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Effects of Calcium Silicate on Yield and Nutrient Uptake and Mechanism of Silicon Transport in Plants
|Title:||Effects of Calcium Silicate on Yield and Nutrient Uptake and Mechanism of Silicon Transport in Plants|
|Abstract:||The effect of calcium silicate on yield and nutrient uptake by plants and the mechanism of Si uptake were studied in a series of three experiments. First, response to Si was measured on 22 plant species grown on two soils with four levels of calcium silicate in a greenhouse; second, corn was grown in the field to determine the magnitude of response to residual Si with variable P and pH levels; and third, five plant species were grown in culture solutions at varying transpiration rates to study the mechanism of Si uptake.|
Response to calcium silicate differed with species and the same species grown on different soils had variable amounts of Si and P depending on the Si contents of the soils. In general the 2.2 T Si/ha application produced maximum yields in both soils and in some species it produced yields comparable to those with 8.8 T Si/ha at lower cost. Silicon concentrations in different plant groups were in the following order: grains > grasses > vegetables and fruits > legumes except for those of the two Desmodiums in which concentrations were similar to those of grasses. Plant Ca concentrations generally increased whereas Mg, Mn, A1 and Fe concentrations generally decreased when calcium silicate was applied. Silicon concentration was greatest in papaya and pineapple leaves and in sugarcane sheaths and was lowest in stems.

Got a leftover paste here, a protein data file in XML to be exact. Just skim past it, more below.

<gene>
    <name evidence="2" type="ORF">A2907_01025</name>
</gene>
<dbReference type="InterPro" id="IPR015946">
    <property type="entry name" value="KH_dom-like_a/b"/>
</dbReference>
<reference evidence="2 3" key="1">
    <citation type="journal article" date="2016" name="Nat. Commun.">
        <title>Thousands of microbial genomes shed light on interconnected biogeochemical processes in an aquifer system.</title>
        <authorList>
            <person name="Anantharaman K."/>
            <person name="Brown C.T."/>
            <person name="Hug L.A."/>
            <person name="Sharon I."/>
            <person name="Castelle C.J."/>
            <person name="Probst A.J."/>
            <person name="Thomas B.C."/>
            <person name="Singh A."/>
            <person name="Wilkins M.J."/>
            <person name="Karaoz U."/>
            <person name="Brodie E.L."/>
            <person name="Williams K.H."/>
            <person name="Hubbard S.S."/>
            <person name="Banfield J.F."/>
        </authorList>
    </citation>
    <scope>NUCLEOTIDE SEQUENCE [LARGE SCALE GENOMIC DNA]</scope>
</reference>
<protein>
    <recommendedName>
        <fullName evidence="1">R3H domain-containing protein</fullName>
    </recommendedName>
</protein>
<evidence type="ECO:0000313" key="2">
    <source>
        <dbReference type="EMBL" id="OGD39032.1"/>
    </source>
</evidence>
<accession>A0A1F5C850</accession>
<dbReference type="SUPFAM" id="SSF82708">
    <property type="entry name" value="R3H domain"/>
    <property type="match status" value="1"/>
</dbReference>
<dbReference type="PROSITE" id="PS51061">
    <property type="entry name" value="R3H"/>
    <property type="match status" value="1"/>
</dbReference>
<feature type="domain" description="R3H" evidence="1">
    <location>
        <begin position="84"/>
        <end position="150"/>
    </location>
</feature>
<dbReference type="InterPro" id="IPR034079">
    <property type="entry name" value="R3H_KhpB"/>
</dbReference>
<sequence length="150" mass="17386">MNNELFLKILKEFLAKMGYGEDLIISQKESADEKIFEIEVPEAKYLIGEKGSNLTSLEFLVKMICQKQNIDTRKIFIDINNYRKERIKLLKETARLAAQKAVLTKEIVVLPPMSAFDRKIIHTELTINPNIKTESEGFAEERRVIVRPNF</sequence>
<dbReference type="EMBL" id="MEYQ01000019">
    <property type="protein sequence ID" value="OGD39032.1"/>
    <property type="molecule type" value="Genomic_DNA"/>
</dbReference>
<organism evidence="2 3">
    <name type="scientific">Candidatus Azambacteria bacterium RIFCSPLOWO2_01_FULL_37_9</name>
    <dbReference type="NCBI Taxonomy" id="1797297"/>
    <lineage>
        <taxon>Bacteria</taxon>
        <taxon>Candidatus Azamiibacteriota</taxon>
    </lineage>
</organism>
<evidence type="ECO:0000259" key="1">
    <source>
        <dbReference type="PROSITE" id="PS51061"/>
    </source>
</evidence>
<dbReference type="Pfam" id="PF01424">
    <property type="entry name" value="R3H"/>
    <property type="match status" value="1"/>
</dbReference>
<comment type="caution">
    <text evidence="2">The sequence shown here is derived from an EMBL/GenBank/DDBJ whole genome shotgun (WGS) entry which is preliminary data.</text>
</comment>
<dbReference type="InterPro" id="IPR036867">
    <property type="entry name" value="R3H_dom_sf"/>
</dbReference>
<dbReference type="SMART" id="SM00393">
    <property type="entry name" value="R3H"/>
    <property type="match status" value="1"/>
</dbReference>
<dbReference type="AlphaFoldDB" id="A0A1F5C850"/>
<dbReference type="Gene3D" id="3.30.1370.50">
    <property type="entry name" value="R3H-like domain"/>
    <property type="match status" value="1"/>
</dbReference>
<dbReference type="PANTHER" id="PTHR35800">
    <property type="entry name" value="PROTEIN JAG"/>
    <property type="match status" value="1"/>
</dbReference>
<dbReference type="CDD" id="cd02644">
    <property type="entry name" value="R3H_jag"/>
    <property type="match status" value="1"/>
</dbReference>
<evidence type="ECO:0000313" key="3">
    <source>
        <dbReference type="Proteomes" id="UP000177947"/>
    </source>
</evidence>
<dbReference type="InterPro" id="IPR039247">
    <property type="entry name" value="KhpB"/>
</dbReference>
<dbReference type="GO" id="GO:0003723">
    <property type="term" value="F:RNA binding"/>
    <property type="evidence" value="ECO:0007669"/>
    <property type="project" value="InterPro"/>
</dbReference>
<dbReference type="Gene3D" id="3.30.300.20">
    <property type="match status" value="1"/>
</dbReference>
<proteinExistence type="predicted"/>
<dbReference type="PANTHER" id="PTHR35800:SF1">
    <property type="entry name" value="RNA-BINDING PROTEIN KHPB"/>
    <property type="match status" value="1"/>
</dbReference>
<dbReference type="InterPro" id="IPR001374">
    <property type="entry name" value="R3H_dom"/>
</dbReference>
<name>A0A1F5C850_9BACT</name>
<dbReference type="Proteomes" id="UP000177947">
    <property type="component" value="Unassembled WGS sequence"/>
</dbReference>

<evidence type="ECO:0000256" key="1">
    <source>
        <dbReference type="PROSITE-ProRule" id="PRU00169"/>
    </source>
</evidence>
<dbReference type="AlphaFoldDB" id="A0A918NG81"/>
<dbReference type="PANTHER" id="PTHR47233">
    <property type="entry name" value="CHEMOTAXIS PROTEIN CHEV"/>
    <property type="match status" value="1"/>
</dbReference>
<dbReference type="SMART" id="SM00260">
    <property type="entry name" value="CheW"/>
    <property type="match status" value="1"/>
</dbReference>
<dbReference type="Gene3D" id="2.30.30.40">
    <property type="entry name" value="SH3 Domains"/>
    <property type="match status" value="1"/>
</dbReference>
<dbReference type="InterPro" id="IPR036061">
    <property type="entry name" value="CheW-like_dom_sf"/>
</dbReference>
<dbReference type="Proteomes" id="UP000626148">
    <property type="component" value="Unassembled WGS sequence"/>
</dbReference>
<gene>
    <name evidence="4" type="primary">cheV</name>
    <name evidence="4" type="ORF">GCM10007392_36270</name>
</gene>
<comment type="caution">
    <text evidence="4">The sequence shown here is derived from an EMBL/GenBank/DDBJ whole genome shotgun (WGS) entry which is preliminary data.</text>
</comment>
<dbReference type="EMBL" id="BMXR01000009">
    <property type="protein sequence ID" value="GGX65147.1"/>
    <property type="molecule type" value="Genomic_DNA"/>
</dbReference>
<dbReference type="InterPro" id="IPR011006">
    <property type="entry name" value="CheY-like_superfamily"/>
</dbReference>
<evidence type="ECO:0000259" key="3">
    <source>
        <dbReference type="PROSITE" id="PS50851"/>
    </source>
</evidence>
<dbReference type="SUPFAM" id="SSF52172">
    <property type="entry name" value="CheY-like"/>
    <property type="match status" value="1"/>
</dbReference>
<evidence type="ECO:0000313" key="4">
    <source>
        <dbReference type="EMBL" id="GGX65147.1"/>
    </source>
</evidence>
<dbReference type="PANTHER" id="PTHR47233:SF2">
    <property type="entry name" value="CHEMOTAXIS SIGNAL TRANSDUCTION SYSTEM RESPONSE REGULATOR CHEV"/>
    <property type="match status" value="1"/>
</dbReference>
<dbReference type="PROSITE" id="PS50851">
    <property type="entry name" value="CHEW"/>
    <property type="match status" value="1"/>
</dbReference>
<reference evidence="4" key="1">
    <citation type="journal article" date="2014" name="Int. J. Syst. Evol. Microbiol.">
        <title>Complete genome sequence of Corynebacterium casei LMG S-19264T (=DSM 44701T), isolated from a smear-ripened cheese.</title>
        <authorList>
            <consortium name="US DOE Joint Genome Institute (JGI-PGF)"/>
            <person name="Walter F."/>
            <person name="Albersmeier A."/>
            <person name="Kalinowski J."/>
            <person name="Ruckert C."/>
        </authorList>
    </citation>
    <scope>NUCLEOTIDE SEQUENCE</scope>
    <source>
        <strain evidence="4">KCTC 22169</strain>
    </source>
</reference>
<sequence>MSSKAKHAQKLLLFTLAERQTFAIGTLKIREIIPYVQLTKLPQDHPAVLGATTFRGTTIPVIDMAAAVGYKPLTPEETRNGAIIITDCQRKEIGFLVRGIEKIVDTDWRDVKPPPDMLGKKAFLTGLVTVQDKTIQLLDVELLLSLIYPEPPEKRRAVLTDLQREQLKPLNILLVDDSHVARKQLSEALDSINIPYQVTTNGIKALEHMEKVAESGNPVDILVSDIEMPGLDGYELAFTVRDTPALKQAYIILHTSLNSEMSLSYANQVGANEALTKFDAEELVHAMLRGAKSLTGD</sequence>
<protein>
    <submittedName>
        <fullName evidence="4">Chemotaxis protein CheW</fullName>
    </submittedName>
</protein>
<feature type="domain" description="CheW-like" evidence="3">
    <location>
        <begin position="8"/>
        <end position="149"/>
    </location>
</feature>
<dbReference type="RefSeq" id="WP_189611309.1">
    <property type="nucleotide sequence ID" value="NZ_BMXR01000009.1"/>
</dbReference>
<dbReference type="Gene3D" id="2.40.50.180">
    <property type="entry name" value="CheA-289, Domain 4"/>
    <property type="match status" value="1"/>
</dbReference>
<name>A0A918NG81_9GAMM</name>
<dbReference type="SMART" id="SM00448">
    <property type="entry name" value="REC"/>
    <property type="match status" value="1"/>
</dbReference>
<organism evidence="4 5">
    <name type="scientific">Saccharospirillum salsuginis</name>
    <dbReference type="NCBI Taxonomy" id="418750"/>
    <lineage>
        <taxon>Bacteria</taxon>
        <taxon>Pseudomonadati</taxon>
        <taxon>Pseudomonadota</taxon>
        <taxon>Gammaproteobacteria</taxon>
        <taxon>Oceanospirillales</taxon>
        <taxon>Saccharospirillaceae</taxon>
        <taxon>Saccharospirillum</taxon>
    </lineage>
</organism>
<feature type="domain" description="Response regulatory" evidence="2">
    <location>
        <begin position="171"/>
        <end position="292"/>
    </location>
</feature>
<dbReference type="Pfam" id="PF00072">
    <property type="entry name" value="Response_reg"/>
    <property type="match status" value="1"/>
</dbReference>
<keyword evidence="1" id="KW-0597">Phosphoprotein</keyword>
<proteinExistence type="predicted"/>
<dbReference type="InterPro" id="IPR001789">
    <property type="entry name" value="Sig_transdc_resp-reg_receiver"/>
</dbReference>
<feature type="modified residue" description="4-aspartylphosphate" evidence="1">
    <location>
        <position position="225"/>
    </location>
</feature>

Hawaiian Cement Corporation (HCC) and Tennessee Valley Authority (TVA) calcium silicates generally produced higher yields than Technical grade (TG) calcium silicate, especially at low rates and in the third and fourth harvests. Plant Si concentrations in both HCC and TG calcium silicate were generally higher than in the TVA material indicating greater Si availability in these two materials.
Ear corn yields in the field were significantly increased by P applications but were not significantly affected by residual Si or pH. Highest stover yields were obtained at pH 5.5 suggesting increased Si solubility at this pH may have increased stover yields by increasing mechanical strength and P availability. The application of 280 kg P/ha with Si produced yields nearly equal (98%) to those of 1120 kg P/ha without Si suggesting that comparable yields at lower cost may be obtained with the combination of high Si and low P, than with high P alone. Corn leaf Si values of 0.5 to 0.6% at silking appeared adequate for corn growth. Silicon taken up by the plant is more closely related to soil Si extracted with water than with sulphuric acid. Multiple regression analysis with yield and leaf nutrients indicated that Si, P and Fe are especially important for stover production while P, Ca, K, A1 and Fe are important for ear production.
A statistically significant increase in the amount of water transpired per gram of dry weight with decreasing relative humidity was found in all species except D. intortum in solution cultures, but no significant increase in Si transport was obtained with increasing transpiration in any species. This suggests that transport of Si in plants is not related to transpiration. In continuous dark, plants accumulated Si in the roots and only sugarcane translocated large amounts of Si to the tops suggesting that metabolic energy is required for Si transport. Additional evidence of active Si transport was provided by the transpiration stream concentration factor (TSCF) values which were above or below one. Silicon concentrations in xylem exudates of D. Intortum, corn and sugarcane were greater than those of external solutions suggesting Si movement by active transport rather than by mass flow. In tomato and alfalfa Si concentrations were lower in exudates than in external solutions suggesting a selectivity mechanism in the root. These experiments demonstrated that both Si and P transport require metabolic energy.
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Ph.D. - Agronomy and Soil Science|
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